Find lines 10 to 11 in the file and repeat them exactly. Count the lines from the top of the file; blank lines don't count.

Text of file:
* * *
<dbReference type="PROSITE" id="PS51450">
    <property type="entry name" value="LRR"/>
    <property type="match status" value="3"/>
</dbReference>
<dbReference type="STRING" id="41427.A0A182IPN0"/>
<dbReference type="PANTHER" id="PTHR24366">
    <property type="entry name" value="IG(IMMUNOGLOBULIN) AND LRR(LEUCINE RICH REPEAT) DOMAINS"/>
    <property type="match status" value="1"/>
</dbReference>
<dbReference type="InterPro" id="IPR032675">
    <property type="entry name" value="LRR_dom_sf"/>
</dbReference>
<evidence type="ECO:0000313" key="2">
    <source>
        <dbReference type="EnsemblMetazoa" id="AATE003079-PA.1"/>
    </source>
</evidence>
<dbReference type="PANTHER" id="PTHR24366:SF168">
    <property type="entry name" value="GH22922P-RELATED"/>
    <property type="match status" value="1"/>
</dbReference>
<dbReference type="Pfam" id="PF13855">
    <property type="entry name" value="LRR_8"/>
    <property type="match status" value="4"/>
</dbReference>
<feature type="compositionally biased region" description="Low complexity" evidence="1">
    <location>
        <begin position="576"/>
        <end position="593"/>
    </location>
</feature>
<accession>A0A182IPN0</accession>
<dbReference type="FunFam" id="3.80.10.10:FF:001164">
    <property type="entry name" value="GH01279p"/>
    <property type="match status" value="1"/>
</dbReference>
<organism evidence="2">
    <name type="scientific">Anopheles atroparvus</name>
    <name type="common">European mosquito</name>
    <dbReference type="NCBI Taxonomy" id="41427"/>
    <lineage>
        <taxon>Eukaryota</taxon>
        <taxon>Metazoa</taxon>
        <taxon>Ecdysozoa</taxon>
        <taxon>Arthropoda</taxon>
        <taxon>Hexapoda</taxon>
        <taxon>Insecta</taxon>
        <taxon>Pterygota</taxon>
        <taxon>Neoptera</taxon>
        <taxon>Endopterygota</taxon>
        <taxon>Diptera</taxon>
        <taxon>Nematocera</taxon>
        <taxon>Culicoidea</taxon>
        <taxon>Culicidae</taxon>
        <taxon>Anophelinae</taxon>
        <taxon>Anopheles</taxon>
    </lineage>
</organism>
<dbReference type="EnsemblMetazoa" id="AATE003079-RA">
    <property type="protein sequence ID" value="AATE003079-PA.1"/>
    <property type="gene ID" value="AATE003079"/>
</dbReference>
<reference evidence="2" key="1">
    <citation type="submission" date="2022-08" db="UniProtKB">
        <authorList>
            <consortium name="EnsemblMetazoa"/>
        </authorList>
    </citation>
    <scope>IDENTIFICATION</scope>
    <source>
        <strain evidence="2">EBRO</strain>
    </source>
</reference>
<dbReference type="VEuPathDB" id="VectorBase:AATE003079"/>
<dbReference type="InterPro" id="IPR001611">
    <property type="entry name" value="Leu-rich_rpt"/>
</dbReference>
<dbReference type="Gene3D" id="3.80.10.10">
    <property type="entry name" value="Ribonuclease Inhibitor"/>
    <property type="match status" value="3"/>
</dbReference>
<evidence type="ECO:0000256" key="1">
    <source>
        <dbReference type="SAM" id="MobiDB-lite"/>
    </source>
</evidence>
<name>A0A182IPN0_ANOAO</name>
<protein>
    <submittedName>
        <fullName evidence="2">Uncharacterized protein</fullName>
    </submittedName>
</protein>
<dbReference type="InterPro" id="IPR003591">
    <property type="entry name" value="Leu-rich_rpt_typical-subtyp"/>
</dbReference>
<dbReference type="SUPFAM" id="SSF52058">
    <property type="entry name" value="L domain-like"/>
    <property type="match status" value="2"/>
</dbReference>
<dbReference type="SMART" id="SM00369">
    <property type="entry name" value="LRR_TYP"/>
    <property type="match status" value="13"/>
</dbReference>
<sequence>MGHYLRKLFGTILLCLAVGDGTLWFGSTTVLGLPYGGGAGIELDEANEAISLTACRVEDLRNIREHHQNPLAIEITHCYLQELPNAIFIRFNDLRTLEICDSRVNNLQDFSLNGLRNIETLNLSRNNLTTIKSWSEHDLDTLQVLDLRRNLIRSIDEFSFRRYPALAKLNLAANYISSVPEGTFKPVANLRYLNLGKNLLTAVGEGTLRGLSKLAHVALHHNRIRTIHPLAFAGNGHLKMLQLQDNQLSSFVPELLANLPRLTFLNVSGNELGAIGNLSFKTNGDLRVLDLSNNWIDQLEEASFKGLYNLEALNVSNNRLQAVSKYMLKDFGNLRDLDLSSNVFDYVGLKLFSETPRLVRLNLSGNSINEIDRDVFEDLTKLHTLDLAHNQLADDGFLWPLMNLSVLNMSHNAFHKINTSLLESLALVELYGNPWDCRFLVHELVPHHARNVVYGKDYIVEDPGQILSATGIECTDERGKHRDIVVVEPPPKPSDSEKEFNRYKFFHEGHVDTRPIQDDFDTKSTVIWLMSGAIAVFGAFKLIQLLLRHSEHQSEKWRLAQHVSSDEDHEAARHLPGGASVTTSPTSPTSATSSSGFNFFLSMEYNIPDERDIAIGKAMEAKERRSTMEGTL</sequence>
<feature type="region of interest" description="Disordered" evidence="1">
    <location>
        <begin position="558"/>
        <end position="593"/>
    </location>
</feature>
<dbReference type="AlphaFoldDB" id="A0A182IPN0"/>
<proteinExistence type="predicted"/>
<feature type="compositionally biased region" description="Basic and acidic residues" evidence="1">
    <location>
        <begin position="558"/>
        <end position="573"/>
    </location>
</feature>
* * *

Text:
<dbReference type="InterPro" id="IPR032675">
    <property type="entry name" value="LRR_dom_sf"/>